Place in the fridge for 30 minutes to set, and then dig right in there!
When Milk Shop, an incredibly unique and fun clothing shop on swanky Dalhousie St in Ottawa, asked if I’d be interested in sharing a monthly dessert recipe on their blog, I jumped at the opportunity to work, even in the tiniest way, with them. Milk is so involved in their community (case in point; here) and are always working on ways to do more for the city they call home. I’m such a big fan of everything Inaas, her sister and their team do.
Read on for the recipe for these beautiful little Spring scones!
I realize I’m on a mad-posting binge this week. I hope you’ll forgive me for not posting like this every week going forward. It’s just been one of those months where I have so much to share with you. I don’t want you to feel left out, you know.
Today I was incredibly lucky and honoured to be able to make my television debut! How odd it sounds to say that. No, I wasn’t on the Food Network or anything like that, but I may as well have been since it was just as cool. The local news station, CTV Morning Live, asked a few weeks back if I’d ever be interested in coming on to do a cooking demo and chat about the blog. Like there was even a question of if I’d do it. I jumped at the opportunity without so much as a thought. If you’re interested in the video, it can be seen here!
Since I know everyone goes cuckoo for anything bacon related these days, it wasn’t hard for me to come to the decision that I was going to make Bacon Jam on the show. Of course, I knew people would be excited about the recipe, but I also sort of hoped that they’d be so excited that they wouldn’t notice how terribly nervous I was. I mask it well at times, but I’m paralyzingly shy in some situations. This was one of those times. I promised myself that I’d do more things that made me scared and uncomfortable this year, and this was probably the biggest one.
Nerves aside, I was so happy to be able to show you all how to make the jam at home. It’s such a wonderful recipe and yields a savoury condiment that is surpassed by none. Spoon it over eggs, or a warm baguette, stuff pork or chicken with it, serve it on the side of a cheese plate, fry up with perogies, mix with ricotta for a pasta-filling….or simply spoon into your gob as I tend to do whenever I make it. It never lasts long enough to be able to serve it with something in this house. I admit, it’s not the prettiest of foods, but what it lacks in appearance, it more than makes up for in explosive flavour. If you’re stretched for some last minute gift ideas this holiday season, it also makes a very unique gift that any bacon-lover would be thrilled to receive. Do yourself a favour and cook up a batch as soon as humanly possible. Your life isn’t complete until you’ve tried it.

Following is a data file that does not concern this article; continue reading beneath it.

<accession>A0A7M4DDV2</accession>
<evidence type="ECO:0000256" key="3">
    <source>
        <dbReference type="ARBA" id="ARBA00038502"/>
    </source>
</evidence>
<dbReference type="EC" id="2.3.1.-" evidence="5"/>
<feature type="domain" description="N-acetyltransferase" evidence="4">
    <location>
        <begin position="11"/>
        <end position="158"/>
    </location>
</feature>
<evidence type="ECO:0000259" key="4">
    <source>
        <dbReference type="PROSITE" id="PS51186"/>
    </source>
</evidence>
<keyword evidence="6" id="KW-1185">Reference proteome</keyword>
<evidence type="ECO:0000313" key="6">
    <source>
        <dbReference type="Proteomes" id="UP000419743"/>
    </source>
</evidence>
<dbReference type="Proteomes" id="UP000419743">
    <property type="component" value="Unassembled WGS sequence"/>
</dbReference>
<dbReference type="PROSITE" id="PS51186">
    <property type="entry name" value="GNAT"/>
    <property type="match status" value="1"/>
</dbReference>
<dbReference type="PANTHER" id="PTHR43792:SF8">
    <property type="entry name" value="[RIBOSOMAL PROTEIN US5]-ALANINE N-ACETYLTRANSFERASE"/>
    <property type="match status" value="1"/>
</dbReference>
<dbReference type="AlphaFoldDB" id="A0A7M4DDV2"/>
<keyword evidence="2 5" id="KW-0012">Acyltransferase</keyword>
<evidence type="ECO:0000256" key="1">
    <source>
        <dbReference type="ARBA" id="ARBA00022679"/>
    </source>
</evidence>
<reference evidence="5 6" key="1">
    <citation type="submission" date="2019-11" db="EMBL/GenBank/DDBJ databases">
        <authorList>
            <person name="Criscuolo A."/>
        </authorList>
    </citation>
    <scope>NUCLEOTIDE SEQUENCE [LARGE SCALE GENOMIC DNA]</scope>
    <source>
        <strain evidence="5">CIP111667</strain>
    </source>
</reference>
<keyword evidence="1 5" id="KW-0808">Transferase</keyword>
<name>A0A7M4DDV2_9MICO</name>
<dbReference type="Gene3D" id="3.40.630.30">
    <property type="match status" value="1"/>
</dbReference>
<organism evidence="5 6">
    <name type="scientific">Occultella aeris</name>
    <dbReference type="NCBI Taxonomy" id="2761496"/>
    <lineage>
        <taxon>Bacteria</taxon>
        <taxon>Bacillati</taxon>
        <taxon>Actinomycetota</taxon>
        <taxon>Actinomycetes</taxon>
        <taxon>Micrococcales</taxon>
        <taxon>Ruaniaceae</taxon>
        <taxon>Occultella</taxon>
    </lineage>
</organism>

And just so you have something extra delicious to serve them with, I’m going to share a recipe for Cheddar and Caramelized Onion scones. Slather the warm jam on one of these guys for a heavenly little treat.
Chipotle Bacon Jam
adapted from Homesick Texan
I’ve provided a sweet-maple variation at the bottom for those who don’t like or can’t have things too spicy. It’s uses are just as varied as the chipotle version.
You can purchase the Chipotles in Adobo in the Mexican aisle of most grocery stores or specialty Latin stores. If you can’t find them, you can use ground chipotle peppers in a pinch.